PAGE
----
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Arthritis in horse

Joint Problems in Horses:

Though arthritis is mostly a human affliction, animals can suffer from this degenerative disease too.

Arthritis is especially common in horses; they often lose the functioning of their legs due to the degeneration caused by this disorder.
Arthritis continues to be the number one cause of lameness in horses. Though the disease can occur in any joint, the joints of the upper knees, the hocks, the fetlocks in the front, and the coffin joints of both the front and the back feet are more prone to this disorder. Injuries are the main cause of arthritis in horses.

Abnormal growth, looseness in the joints, and genetic inheritance are some of the other causes of arthritis in horses.

The pathology of the disease is similar to that in humans. When joints are healthy, they are surrounded by a synovial fluid which keeps lubricating the joints and the ligaments that support them. If for some reason this lubrication is affected, the cartilage becomes hard and the cushion of the joint breaks down completely.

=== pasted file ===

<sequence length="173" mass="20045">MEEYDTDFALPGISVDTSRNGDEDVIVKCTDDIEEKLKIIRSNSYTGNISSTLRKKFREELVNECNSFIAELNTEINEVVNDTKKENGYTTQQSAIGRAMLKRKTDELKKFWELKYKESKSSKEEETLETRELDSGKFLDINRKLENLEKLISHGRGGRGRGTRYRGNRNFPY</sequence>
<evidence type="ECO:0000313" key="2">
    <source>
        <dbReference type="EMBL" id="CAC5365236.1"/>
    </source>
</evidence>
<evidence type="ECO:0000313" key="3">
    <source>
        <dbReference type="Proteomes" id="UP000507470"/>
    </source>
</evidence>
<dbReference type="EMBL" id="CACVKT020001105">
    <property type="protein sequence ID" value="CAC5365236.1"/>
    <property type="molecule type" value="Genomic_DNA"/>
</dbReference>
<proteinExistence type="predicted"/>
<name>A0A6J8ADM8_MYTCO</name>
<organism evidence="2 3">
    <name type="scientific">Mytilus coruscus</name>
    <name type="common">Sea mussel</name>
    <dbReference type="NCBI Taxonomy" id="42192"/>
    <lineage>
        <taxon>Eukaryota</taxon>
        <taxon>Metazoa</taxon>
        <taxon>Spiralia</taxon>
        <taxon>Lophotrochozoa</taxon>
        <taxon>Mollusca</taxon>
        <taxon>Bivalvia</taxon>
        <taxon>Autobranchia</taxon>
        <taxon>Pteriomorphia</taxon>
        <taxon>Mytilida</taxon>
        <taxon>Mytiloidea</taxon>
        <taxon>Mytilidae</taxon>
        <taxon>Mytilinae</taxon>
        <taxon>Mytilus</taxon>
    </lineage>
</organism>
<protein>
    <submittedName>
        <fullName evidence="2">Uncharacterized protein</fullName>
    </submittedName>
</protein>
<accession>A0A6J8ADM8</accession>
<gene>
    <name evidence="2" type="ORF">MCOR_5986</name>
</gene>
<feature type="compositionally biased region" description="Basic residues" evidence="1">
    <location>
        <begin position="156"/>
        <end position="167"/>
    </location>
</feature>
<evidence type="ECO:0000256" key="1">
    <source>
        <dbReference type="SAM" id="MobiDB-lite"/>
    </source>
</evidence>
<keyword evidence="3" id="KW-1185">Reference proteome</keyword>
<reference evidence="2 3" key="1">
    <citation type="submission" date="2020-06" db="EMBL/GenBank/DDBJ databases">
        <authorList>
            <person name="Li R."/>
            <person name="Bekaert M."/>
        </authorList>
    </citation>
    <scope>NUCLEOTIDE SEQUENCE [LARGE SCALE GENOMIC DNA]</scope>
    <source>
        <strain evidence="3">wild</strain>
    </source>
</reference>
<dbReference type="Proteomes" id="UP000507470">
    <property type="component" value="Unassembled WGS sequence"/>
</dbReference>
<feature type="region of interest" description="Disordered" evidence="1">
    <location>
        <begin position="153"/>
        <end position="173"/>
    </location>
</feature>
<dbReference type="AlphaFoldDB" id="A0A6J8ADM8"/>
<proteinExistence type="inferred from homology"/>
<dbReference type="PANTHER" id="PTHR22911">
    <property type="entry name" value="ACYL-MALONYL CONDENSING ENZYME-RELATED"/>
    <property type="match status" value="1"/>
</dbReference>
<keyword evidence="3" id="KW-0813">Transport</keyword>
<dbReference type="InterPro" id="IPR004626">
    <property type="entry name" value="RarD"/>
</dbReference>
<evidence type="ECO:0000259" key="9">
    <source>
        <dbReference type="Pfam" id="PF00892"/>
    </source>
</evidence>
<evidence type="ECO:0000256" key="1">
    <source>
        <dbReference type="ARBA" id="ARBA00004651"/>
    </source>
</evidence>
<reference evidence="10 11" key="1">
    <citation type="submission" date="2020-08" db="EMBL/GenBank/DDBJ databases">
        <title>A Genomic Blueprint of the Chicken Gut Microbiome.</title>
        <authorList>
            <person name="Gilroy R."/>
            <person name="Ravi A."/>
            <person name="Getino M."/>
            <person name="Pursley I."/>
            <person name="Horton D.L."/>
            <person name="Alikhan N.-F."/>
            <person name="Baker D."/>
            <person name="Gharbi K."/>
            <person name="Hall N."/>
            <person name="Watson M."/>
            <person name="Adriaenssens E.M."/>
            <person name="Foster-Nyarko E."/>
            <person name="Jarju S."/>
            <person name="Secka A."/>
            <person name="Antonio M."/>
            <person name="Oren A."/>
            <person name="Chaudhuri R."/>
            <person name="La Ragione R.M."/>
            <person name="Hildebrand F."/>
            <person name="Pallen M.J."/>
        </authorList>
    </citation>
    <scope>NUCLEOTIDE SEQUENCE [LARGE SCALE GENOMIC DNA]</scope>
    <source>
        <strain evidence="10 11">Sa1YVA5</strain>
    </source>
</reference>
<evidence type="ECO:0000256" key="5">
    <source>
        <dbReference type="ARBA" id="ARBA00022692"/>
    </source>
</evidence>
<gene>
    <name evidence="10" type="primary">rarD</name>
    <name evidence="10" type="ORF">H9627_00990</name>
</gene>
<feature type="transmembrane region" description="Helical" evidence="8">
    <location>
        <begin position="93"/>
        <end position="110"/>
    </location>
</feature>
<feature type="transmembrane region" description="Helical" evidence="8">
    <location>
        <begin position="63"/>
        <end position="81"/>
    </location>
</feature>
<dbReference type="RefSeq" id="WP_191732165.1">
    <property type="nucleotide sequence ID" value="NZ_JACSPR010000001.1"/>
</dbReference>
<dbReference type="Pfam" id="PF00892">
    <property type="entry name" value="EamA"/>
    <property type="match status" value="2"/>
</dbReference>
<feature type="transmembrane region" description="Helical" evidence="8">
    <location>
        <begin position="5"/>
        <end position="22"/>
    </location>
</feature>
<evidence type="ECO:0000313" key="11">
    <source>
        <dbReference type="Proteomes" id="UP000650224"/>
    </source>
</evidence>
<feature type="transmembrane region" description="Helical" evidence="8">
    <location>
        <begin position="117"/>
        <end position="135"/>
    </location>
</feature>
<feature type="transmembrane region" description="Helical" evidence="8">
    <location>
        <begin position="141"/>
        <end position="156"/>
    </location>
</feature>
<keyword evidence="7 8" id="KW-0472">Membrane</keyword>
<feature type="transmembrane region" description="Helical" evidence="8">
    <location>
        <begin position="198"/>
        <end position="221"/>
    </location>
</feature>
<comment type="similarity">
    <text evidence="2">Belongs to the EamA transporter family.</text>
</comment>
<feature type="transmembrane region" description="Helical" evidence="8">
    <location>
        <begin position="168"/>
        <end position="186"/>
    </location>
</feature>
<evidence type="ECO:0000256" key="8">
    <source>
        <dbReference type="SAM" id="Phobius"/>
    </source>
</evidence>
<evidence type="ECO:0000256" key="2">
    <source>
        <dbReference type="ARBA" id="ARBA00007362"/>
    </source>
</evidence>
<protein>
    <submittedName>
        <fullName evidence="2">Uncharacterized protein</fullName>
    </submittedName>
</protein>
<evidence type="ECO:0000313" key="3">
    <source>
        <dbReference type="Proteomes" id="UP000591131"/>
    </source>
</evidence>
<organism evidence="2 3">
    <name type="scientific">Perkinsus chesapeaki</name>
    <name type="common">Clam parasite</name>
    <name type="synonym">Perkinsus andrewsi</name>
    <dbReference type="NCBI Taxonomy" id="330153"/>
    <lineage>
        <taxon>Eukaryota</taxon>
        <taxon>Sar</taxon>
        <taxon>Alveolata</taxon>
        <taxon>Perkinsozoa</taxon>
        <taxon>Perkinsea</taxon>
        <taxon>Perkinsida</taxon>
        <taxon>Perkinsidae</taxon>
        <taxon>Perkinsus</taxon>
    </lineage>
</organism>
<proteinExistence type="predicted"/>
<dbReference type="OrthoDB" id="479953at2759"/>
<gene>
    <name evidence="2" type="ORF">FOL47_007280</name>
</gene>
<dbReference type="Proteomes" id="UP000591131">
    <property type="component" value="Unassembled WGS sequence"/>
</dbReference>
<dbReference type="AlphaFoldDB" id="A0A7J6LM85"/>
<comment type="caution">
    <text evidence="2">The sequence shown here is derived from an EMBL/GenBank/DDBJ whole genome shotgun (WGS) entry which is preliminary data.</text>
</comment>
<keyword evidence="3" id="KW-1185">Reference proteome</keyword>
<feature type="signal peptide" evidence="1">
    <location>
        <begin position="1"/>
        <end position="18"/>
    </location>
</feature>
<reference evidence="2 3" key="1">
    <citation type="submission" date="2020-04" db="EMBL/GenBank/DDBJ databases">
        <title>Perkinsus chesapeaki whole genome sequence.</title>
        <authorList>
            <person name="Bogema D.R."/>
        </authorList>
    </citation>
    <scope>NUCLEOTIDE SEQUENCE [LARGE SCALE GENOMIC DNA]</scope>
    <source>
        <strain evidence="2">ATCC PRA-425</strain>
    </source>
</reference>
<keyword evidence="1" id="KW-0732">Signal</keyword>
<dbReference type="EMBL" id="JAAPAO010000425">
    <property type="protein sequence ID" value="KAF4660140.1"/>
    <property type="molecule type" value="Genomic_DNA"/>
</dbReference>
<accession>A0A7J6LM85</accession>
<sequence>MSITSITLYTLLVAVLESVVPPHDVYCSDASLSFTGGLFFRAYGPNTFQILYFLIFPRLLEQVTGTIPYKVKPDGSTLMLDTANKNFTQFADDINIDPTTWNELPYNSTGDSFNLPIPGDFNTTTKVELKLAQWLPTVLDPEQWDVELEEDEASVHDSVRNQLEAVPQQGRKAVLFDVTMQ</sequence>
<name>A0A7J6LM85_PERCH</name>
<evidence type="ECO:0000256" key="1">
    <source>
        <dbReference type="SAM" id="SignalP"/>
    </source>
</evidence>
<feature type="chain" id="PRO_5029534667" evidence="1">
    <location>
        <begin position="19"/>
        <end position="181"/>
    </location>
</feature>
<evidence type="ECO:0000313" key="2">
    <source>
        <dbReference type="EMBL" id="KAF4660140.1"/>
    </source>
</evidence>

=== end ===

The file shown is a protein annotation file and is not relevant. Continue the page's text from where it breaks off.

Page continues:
As the cartilage keeps wearing down, the bones start to grind against each other. This situation can be quite painful ultimately.

As in humans, older horses are more susceptible to developing arthritis. When a horse is more than fifteen years of age, the cartilaginous tissues wear down rapidly. The tissues degenerate faster than the time taken by the body to make new ones. There is also a higher likelihood of the tendons and ligaments becoming more elastic due to the age of the horse. The ligaments and tendons experience a lot of wear and tear due to the increased elasticity. The joint becomes destabilized and there might be inflammation too. As the joints deteriorate, the shape of the legs of the horse begins to change. Horses that are overworked or are usually not kept fit may also suffer from arthritis.

If detected early, arthritis can be treated and managed. However, in a lot of cases, the early warning signs are ignored and the horse ends up going through a great deal of pain. Swelling and the rise of temperature, especially around the joints, are the first symptoms of arthritis. The horse will have a significantly decreased range of motion and there will be considerable stiffness in the joints. The horse may also have symptoms of lameness and may have an abnormal trot.

It is advisable to check your horse’s joints every now and then in order to make sure that there are no symptoms of swelling or pain in horse joints. This should be especially done with horses that are old.

  Submitted on February 23, 2010